God finally puts Peter out of his misery by interrupting him while “[h]e was still speaking.” Peter was cut off by the appearance of a bright cloud which spoke to them. I think there is significance both in the fact that God interrupted Peter and in what God said. Not only does he repeat what he said at Jesus’ baptism (“This is my beloved Son, with whom I am well pleased”), he adds: “listen to him.” I think this is God reminding Peter, James, and John exactly who Jesus is and exactly what their response to him should be. The fact that Jesus’ face shone like the sun, the bright cloud, the appearance of Moses and Elijah are all signs that Jesus is the fulfillment of the Old Testament. They would have drawn Peter, James, and John back to passages where God interacted with Moses and Elijah on Mt. Sinai. In fact, God’s command “listen to him” would have immediately brought to mind Exodus 18:15: “The LORD your God will raise up for you a prophet like me from among you, from your brothers—it is to him you shall listen.”

This is why “[w]hen the disciples heard this, they fell on their faces and were terrified.” The appearance of the cloud, the representation of the Shekinah glory of God, is what caused Peter and the others to understand more fully what they are witnessing and struck fear into them.

It really is a beautiful picture of what is to come in the days after the Transfiguration, however. There is no temple or tabernacle, but God is present. There is no Levitical priest or intermediary, but God is communicating. Jesus is present as both the incarnation of God and the only intermediary between God and man.

John must have had this experience in his mind when he wrote in the introduction to his gospel: “And the Word became flesh and dwelt [literally “tabernacled” or “pitched his tent”] among us, and we have seen his glory, glory as of the only Son from the Father, full of grace and truth.” (Jn 1:14)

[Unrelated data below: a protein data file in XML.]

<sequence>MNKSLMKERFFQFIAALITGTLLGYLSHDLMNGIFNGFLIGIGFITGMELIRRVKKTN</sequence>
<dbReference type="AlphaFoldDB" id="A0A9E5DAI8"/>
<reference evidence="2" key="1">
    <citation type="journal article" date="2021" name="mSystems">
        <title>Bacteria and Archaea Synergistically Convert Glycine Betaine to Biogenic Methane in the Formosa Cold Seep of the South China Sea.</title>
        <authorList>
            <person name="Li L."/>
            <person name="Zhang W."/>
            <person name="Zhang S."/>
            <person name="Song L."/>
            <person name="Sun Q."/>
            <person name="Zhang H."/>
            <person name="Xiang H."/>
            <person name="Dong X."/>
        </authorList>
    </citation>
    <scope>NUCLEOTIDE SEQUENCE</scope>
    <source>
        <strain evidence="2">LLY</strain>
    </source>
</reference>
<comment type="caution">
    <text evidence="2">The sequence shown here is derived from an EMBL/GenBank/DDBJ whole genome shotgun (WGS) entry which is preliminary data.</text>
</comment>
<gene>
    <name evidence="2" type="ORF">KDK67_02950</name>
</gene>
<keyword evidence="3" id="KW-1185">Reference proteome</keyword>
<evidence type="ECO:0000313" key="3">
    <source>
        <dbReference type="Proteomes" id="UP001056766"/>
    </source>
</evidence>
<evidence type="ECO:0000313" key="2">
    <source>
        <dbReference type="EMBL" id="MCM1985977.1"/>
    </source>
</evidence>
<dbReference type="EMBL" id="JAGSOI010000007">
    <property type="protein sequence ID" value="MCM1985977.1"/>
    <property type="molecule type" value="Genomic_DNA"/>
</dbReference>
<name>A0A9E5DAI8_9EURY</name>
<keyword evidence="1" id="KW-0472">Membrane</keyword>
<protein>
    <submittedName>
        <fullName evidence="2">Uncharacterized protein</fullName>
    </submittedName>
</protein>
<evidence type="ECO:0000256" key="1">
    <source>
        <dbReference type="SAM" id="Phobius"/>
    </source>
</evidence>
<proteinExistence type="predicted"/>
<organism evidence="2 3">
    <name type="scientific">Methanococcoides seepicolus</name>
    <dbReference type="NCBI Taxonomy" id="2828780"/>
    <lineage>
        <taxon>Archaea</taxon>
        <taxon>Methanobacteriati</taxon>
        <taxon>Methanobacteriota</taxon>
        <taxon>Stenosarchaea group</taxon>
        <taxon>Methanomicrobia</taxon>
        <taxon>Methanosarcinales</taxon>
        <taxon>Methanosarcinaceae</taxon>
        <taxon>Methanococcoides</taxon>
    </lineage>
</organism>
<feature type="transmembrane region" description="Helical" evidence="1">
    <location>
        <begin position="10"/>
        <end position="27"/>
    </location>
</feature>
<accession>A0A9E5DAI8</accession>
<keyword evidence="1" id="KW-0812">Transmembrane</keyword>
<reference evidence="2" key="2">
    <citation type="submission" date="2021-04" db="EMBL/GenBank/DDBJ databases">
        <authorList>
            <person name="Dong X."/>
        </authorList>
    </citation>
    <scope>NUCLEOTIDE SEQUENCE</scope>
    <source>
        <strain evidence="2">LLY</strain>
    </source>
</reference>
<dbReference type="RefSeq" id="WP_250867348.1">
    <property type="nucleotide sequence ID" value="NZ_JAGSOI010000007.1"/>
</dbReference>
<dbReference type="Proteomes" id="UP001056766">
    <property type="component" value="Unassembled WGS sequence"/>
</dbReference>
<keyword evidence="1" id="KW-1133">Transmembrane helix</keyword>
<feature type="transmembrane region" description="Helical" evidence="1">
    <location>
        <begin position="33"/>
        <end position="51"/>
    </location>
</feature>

A few applications stood out to me in this passage:

1. Sometimes we need to just be quiet in the presence of God.

I think God interrupts Peter because Peter’s talking was getting in the way of what Peter was supposed to be learning. Sometimes we need to just come to worship or to a passage of Scripture or to prayer and just be quiet and let God speak to us. Sometimes all our talking gets in the way.

2. We need to be careful not to drag Jesus down to the level of great men.

We are all familiar with the classic argument made famous by C.S. Lewis, that Jesus must be a liar, lunatic or Lord; we can’t make him just a good teacher. And I’m sure we would all agree with that assertion 100%. But I think sometimes we reduce Jesus to the level of a good teacher with our actions even as we name him Lord with our words. We quote his words as “good advice” along with men like Plato, Thomas Jefferson, or C.S. Lewis, but we don’t always view them as commands. We like the idea of Jesus as Savior a lot more than Jesus as Lord, where he has claim over every aspect of our lives. We may find the “Jesus is my homie” t-shirts in bad taste, but we do prefer the idea of Jesus as our friend to the idea of Jesus as the horseman of Revelation, treading “the winepress of the fury of the wrath of God the Almighty” (Rev 19:15). Just ask yourself this question, have you ever tried to explain away “the God of the Old Testament?” We need to understand that Jesus and the God who inspired fear and trembling throughout the Old Testament are one in the same.

3. A healthy fear of God is a good thing.

The word “overshadowed” jumped out at me. I picture the cloud, the very presence of God, just overwhelming the disciples, like they were in a dense fog, only that fog was the glory of God. It’s reminiscent of Exodus 40:35, “And Moses was not able to enter the tent of meeting because the cloud settled on it, and the glory of the LORD filled the tabernacle.” No wonder they fell face down in fear. No wonder Peter stopped talking and fell down before the Lord. The fear of God helps us fall in line with the will and mission of God. When we see God for who he is, our agendas don’t seem so important anymore.